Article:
Australian Banks: Floating on An Air of Invincibility

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By The Daily Reckoning Australia | November 12, 2012 2:02 PM EST

'My biggest worry is that millions of Australians are expecting money to be waiting for them that won't be there,' says Nick Hubble, your weekend editor and man behind the new Money for Life Letter, which launched earlier this week. If you haven't seen Nick's new film yet, you can check it out here.

We're in agreement with Nick about the current shambolic super system. We think it will let most Australian seniors down. We agree there's more you can do for yourself outside of the system to live a more comfortable life when you retire. And none of it involves the kinds of sacrifices you think it might.

According to Nick, 'You don't have to rob a bank, pour your life savings into the next 'hot' stock, trade in and out of investments, or win the lotto... you don't have to sell your assets or cash in your savings either. You can fund a long, luxury, retirement without selling your stocks or your house.'

That's a big claim - but Nick's a pretty bright guy. See for yourself here.

Speaking of superannuation, that pincer movement we discussed yesterday just 'pinched' a little more. The S&P500 fell sharply again last night, with the sell-off gaining pace into the close. The index closed on its low for the day, which is never a good sign.

Funnily enough, this is very different price action to what happened in the lead-up to the election. Usually, you would see some major buying coming in at the close to push the market up after earlier selling. But we guess with the elections out of the way, the market is free to go about its business and not detract from either candidate's ramblings. Democracy in action.

Weak US markets are also putting pressure on the Aussie exchange, although the ASX200 is just managing to hold above the important technical level of 4448 that Murray identified yesterday. If it breaks decisively through there, look out below. It's the market's magic number. With some of the major Aussie banks trading ex-dividend (and therefore contributing to some of the index fall) the market is actually holding up pretty well.

It will be interesting to see how the Australian banks trade now they have passed on their bi-annual dividend. We reckon many people were purely hanging around for the dividend and will take the money and run for the time being. After all, the economy is slowing. Credit growth is at multi-decade lows. Up until now, the Australian banks have been almost bullet-proof. Up until now, that is...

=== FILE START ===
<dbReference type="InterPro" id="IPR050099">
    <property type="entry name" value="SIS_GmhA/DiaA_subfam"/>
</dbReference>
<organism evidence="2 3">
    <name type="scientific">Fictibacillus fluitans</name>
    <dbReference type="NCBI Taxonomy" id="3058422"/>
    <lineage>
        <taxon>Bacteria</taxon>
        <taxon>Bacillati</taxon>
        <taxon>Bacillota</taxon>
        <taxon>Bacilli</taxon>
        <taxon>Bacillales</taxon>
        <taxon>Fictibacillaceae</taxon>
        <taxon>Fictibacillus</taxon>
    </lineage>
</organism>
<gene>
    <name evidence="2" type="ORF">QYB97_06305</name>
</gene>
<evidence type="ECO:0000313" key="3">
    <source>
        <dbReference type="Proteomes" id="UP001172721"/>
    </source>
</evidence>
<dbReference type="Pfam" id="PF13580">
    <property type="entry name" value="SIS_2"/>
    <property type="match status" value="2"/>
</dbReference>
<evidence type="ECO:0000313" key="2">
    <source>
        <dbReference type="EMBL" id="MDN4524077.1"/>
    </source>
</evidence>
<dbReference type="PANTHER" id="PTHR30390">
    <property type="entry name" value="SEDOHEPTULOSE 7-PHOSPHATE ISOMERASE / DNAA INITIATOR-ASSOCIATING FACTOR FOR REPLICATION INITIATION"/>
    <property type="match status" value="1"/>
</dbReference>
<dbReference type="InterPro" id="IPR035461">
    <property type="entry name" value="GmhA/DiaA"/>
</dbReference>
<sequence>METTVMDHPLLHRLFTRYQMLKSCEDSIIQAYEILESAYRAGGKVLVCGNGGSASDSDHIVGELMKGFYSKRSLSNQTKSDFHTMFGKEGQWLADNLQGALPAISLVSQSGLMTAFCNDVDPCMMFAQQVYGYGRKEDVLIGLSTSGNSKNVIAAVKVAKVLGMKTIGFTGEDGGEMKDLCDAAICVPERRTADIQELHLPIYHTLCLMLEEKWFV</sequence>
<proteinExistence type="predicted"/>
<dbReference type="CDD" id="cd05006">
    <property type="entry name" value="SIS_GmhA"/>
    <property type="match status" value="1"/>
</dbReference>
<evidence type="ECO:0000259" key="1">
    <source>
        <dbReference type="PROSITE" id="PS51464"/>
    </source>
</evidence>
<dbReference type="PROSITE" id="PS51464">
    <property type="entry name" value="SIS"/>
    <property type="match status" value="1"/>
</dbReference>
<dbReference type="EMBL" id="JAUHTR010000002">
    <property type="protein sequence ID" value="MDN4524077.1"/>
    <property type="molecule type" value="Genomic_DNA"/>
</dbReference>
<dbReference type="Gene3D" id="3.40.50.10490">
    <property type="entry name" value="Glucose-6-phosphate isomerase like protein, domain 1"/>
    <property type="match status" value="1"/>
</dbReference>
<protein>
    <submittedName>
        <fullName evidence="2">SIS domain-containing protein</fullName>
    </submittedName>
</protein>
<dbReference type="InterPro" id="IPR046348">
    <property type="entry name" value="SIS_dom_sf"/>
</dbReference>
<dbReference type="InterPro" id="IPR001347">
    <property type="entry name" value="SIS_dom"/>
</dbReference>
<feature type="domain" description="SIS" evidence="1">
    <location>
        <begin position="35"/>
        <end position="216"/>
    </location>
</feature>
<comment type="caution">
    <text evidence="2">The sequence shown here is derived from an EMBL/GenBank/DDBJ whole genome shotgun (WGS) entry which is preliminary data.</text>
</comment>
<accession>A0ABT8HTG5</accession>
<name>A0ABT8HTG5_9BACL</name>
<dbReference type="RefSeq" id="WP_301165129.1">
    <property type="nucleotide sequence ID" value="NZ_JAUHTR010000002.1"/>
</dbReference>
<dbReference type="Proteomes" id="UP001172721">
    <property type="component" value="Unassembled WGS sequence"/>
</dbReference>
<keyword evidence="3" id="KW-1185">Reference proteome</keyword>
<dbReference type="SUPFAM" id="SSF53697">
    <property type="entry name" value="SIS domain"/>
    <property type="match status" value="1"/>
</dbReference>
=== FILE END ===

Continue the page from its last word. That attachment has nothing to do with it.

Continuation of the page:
We continue to marvel at the resiliency of the Australian banking system. Throughout the Annual General Meeting Season, the vibe was that things are tough out there. Margins, revenue and profit are all under pressure. But the Australian banks keep churning out record profits. Profitability, as measured by return on equity, is amongst the best in the world (when compared to other banking sectors).

While the Australian banks may be resilient, they are not immune. Aussie banks are at the core of the economy. And when the economy slows, capital moves from the periphery to the core, giving Aussie banks an air of invincibility. But if the slowdown becomes pronounced, it will eventually infect the core too. We're not at that point yet, but we're approaching it.

Australian Banks are priced for a benign outcome. There will be no 'fat tail' event to derail the banking profit machine. Australian banks are defensive AND offer some growth. Low risk, modest rewards...they're the perfect investment and are at the core of nearly all professionally constructed portfolios.

That's the conventional wisdom, anyway. From a contrarian perspective then, the Australian banks are a screaming sell. We're sorry to say, but this financial crisis isn't finished with us yet. At some point, it will attack the core of the system, and when it does, it will find all those investors hiding in the banks, and it will teach them a lesson.

Regards,

Greg Canavan
for The Daily Reckoning Australia

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The article was first published by The Daily Reckoning Australia

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